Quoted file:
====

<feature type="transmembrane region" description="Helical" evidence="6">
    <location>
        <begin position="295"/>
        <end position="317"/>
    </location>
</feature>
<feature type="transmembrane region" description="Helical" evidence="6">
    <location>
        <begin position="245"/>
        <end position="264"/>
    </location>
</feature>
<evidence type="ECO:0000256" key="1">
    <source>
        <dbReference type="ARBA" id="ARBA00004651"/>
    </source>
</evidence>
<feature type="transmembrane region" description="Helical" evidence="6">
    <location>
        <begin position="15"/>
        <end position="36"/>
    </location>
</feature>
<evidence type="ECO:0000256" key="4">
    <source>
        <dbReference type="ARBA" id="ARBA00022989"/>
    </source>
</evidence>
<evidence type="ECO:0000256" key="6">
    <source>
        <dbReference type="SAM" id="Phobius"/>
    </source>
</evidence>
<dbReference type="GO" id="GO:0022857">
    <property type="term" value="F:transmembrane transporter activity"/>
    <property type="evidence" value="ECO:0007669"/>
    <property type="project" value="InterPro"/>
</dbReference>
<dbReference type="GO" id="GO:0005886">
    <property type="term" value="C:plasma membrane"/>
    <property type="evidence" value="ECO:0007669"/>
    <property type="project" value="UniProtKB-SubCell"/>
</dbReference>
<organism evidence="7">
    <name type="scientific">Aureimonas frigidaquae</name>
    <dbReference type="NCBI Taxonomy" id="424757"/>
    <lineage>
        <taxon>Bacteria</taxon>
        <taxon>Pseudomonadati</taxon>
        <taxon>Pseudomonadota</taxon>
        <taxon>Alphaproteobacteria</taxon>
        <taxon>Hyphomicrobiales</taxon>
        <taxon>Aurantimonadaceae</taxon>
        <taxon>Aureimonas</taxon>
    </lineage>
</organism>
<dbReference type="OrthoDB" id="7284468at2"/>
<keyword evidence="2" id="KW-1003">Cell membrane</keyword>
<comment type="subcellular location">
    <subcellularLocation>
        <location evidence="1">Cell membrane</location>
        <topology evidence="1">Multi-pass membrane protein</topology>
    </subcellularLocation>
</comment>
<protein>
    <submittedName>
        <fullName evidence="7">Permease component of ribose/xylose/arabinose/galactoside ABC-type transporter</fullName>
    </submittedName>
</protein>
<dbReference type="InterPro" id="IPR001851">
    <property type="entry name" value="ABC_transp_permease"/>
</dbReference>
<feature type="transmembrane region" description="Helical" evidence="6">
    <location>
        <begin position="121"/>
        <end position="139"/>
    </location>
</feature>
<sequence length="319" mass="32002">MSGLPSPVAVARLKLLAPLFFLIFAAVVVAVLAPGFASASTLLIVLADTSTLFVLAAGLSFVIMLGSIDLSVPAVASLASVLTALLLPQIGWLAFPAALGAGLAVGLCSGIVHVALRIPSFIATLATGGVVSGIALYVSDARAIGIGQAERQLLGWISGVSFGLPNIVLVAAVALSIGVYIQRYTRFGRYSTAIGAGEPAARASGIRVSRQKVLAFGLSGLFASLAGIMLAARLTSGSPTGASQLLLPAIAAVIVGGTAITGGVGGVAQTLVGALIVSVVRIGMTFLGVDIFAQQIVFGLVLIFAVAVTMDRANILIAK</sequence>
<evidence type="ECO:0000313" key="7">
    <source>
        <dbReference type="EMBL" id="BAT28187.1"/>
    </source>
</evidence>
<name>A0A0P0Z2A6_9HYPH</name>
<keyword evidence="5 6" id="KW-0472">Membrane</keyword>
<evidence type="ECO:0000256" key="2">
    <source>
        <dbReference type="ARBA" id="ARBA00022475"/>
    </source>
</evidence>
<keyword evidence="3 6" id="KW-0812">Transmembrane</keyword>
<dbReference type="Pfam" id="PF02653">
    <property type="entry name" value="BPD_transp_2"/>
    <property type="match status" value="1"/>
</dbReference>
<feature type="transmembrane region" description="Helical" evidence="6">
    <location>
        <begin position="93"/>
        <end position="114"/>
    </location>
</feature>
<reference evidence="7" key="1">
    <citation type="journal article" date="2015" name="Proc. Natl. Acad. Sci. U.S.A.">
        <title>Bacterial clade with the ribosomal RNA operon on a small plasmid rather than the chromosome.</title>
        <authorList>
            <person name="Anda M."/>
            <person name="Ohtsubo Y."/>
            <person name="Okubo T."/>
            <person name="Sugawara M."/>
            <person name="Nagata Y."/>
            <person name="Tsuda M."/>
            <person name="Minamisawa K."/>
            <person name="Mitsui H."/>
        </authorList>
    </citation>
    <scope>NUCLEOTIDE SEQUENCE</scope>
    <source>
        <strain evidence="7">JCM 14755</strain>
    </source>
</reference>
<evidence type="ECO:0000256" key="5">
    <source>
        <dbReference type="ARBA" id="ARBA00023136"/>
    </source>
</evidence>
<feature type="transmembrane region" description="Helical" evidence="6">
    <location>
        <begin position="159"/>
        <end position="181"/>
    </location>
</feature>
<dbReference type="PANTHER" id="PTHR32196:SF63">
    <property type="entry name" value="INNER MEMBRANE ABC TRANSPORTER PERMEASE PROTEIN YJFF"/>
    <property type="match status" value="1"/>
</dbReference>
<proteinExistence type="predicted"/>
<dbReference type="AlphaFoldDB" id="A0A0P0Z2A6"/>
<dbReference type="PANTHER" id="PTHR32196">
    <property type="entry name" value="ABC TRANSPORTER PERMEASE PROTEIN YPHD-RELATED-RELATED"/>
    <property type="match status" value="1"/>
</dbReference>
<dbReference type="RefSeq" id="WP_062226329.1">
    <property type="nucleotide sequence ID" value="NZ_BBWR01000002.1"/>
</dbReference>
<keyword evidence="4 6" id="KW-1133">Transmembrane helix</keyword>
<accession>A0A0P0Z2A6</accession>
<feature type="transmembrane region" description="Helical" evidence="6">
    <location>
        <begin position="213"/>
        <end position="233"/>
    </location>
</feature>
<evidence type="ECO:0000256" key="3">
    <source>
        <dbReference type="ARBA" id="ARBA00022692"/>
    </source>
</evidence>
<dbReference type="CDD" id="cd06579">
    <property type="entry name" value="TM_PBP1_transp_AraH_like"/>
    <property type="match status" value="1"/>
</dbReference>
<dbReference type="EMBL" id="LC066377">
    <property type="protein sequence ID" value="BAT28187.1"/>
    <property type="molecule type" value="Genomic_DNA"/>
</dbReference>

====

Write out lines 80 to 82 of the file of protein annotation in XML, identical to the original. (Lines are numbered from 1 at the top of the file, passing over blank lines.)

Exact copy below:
<evidence type="ECO:0000313" key="7">
    <source>
        <dbReference type="EMBL" id="BAT28187.1"/>